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UChicago Prof Calls Milo Yiannopoulos Critics 'Spineless C**ts' In Blog Post

By Rachel Cromidas in News on Feb 22, 2017 3:10PM

Milo Yiannopoulos, via Getty Images, and Rachel Fulton Brown, via University of Chicago faculty page.

A University of Chicago professor has decried the recent institutional backlash against alt-right, bigoted public figure Milo Yiannopoulos, calling his critics "spineless cunts."

Yiannopoulos, long known for his misogynist, transphobic rhetoric, just lost a six-figure book deal with Simon & Schuster and a public speaking opportunity with a conservative group because a video surfaced of him seemingly defending pedophilia.

University of Chicago Associate Professor Rachel Fulton Brown has frequently argued that Yiannopoulos is misunderstood, and can be viewed positively through a religious studies lens, in posts on her own blog and on Breitbart, where Yiannopoulos himself was a writer before resigning yesterday amid the video scandal. In a blog post written Feb. 21, Fulton Brown argues that Yiannopoulos has been bullied by the media for speaking out against certain cultural "lies" (that don't all sound exactly like lies to us, but YMMV). She then signs off her blog post "Shame on all of you. You spineless cunts. The bullies are YOU."

Fulton Brown, a tenured professor, also shared a post on Facebook as Yiannopoulos's scandal unfolded, comparing the outcry against the bigoted public figure to Jesus's crucifixion, according to a screenshot tweeted by her Medieval Studies colleague Jeffrey Cohen:

Fulton Brown recently updated the Tuesday blog post to clarify that her use of the phrase "spineless cunts" was meant to quote Yiannopoulos, and not something she was saying herself, even though she wrote it in without quotation marks in a manner that suggested she also held that view:

[NOTE: The phrase "spineless cunts" was Milo's. He used it specifically as a description of conservatives in his speech at Albuquerque. I had quoted from that speech in an earlier post, and wrongly assumed that readers would be able to recognize the quotation. I am writing in Milo's defense when the whole world has turned on him. It was conservatives (whatever that means anymore) who decided to slander him with the "advocates pedophilia" label so as to prevent his speaking at CPAC. The insult was meant to express my anger at the bullying coming from both sides.]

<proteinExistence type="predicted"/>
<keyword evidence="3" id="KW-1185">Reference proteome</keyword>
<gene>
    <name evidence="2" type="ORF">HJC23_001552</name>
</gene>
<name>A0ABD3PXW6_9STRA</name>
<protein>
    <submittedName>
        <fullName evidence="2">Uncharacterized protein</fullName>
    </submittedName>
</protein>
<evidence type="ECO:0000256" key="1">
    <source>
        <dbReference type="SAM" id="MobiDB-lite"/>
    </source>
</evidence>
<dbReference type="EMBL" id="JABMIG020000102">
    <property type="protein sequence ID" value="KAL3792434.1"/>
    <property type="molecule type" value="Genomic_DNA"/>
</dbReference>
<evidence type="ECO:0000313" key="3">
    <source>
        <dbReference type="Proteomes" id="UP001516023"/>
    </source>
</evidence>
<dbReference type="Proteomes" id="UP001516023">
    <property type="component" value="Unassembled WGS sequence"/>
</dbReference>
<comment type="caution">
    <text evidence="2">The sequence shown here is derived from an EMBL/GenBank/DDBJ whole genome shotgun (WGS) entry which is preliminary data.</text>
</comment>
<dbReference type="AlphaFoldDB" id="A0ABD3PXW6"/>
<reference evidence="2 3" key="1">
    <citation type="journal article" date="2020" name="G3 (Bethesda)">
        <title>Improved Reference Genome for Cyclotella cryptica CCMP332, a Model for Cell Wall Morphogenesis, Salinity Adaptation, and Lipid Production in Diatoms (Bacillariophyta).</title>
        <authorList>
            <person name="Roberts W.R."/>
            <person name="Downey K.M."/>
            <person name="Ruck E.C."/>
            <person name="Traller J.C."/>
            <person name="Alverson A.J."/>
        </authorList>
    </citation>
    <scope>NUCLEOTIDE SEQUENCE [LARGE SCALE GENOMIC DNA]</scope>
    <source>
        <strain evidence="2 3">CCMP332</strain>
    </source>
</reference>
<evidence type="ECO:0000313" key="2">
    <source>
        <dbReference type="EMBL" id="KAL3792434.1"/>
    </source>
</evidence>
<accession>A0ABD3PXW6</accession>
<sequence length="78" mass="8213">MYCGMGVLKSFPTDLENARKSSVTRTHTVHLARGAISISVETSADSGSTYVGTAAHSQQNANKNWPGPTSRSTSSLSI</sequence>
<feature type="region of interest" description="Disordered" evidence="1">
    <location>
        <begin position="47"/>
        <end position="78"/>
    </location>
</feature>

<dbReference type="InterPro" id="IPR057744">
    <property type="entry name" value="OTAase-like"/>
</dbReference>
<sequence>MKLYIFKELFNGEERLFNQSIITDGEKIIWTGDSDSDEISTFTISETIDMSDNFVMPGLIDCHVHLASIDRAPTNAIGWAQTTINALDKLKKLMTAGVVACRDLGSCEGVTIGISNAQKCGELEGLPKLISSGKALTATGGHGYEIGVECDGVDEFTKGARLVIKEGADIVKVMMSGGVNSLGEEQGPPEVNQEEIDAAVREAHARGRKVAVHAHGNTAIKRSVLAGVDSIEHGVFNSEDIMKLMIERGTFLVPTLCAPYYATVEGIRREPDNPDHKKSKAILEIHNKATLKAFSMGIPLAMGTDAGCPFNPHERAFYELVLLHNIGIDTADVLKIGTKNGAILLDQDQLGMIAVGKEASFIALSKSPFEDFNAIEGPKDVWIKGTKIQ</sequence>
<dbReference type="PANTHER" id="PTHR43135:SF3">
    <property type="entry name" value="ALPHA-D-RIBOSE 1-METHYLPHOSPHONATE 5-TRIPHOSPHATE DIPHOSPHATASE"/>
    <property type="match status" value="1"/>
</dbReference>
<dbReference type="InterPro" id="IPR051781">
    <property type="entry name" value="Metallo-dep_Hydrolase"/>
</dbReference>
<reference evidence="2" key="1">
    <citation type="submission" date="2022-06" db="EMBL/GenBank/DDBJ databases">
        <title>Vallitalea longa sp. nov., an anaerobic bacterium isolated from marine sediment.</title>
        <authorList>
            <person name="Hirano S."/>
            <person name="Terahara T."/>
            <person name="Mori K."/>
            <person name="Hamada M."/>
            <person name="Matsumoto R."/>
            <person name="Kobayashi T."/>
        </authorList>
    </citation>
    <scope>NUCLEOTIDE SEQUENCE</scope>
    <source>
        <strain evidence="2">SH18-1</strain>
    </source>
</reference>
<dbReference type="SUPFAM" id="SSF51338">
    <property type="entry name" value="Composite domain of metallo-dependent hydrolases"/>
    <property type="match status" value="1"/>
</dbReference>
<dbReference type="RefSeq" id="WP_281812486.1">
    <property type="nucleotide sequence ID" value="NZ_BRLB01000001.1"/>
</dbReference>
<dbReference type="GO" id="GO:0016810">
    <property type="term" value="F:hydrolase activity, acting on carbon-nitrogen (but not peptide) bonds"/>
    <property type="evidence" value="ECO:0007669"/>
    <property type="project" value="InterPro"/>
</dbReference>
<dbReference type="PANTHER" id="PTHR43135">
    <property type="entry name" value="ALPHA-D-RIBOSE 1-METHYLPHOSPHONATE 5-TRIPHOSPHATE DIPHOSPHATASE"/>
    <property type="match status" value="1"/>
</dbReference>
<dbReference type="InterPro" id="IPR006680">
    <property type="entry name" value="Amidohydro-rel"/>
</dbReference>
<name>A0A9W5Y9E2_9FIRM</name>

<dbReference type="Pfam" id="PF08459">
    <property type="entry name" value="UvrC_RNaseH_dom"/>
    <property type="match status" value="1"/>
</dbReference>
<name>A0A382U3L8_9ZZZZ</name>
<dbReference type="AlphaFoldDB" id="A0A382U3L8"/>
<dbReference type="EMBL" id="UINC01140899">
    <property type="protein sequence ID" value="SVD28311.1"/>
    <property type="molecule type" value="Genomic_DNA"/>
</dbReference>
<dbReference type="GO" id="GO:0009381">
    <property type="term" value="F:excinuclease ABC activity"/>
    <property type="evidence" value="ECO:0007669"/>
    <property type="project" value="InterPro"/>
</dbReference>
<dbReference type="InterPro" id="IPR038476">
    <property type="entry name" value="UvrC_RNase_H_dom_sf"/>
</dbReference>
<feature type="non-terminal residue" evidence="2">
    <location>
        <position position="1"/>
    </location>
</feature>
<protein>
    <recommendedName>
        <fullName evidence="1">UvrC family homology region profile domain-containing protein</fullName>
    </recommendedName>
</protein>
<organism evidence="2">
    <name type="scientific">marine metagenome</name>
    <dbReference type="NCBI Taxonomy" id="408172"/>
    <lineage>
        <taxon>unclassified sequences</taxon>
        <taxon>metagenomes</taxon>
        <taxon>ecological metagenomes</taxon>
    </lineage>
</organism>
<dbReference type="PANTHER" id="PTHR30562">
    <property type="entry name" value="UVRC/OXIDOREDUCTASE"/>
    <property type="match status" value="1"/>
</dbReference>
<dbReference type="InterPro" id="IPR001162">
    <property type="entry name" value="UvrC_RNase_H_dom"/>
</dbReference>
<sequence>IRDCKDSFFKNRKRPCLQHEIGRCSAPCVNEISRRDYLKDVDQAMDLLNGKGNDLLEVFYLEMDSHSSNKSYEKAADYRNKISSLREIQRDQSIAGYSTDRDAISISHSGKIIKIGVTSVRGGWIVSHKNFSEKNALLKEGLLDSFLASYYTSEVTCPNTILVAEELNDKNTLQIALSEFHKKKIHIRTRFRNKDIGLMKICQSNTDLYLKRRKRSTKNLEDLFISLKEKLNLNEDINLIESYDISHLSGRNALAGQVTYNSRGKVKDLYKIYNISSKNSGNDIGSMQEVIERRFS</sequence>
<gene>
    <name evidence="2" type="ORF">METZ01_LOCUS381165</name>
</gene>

The full blog post is here, where Fulton Brown writes "Musings of an Entish Presbyterian medievalist on life, liberty, and love in the postmodern West." In summary, she argues that Yiannopoulos is a victim who has been targeted because he has been so willing to speak publicly to young women and men "About the lies that grown-ups had told them for decades," i.e. "that women don't need men. That all men are potential rapists. That women should aspires to something other than motherhood or they are wasting their lives. That women should like casual sex with strangers, hooking up just for the sake of the orgasm. That children will be fine if their parents divorce. That abortion is morally good." "Everyone knows these are lies," she writes, seemingly unaware that she has created a straw man argument.

She also appears to laud Yiannopoulos for speaking frankly about pedophilia, as opposed to pretending it does not exist.

The New Republic asked University of Chicago history faculty chair Emilio Kourí whether Fulton Brown’s blog post could be considered part of her body of scholarship. Kourí commented that Fulton Brown is “entitled to express her opinions and to publish them,” explaining that “blogs are not part of any performance or promotion reviews in the History Department.”